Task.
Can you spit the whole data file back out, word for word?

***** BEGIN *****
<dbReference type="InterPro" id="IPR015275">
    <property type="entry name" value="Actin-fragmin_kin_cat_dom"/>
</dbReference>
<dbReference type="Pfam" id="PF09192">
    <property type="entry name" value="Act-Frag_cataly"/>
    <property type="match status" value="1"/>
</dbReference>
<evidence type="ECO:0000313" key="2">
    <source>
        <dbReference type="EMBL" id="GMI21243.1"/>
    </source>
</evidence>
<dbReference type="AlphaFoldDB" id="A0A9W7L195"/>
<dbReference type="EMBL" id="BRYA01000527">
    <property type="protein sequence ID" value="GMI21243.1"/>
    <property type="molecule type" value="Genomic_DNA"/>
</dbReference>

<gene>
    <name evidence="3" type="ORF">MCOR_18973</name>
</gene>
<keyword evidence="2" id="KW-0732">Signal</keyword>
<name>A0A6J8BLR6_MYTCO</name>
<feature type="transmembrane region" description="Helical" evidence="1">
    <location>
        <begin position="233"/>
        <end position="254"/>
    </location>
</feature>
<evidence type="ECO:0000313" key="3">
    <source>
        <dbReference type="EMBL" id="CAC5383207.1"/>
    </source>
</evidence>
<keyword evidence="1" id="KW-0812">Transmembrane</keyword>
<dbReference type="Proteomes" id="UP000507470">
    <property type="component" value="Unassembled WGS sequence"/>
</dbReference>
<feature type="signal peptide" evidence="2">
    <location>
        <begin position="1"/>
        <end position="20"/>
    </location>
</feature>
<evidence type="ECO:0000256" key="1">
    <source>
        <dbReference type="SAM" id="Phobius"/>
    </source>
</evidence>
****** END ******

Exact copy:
<dbReference type="InterPro" id="IPR015275">
    <property type="entry name" value="Actin-fragmin_kin_cat_dom"/>
</dbReference>
<dbReference type="Pfam" id="PF09192">
    <property type="entry name" value="Act-Frag_cataly"/>
    <property type="match status" value="1"/>
</dbReference>
<evidence type="ECO:0000313" key="2">
    <source>
        <dbReference type="EMBL" id="GMI21243.1"/>
    </source>
</evidence>
<dbReference type="AlphaFoldDB" id="A0A9W7L195"/>
<dbReference type="EMBL" id="BRYA01000527">
    <property type="protein sequence ID" value="GMI21243.1"/>
    <property type="molecule type" value="Genomic_DNA"/>
</dbReference>

<gene>
    <name evidence="3" type="ORF">MCOR_18973</name>
</gene>
<keyword evidence="2" id="KW-0732">Signal</keyword>
<name>A0A6J8BLR6_MYTCO</name>
<feature type="transmembrane region" description="Helical" evidence="1">
    <location>
        <begin position="233"/>
        <end position="254"/>
    </location>
</feature>
<evidence type="ECO:0000313" key="3">
    <source>
        <dbReference type="EMBL" id="CAC5383207.1"/>
    </source>
</evidence>
<keyword evidence="1" id="KW-0812">Transmembrane</keyword>
<dbReference type="Proteomes" id="UP000507470">
    <property type="component" value="Unassembled WGS sequence"/>
</dbReference>
<feature type="signal peptide" evidence="2">
    <location>
        <begin position="1"/>
        <end position="20"/>
    </location>
</feature>
<evidence type="ECO:0000256" key="1">
    <source>
        <dbReference type="SAM" id="Phobius"/>
    </source>
</evidence>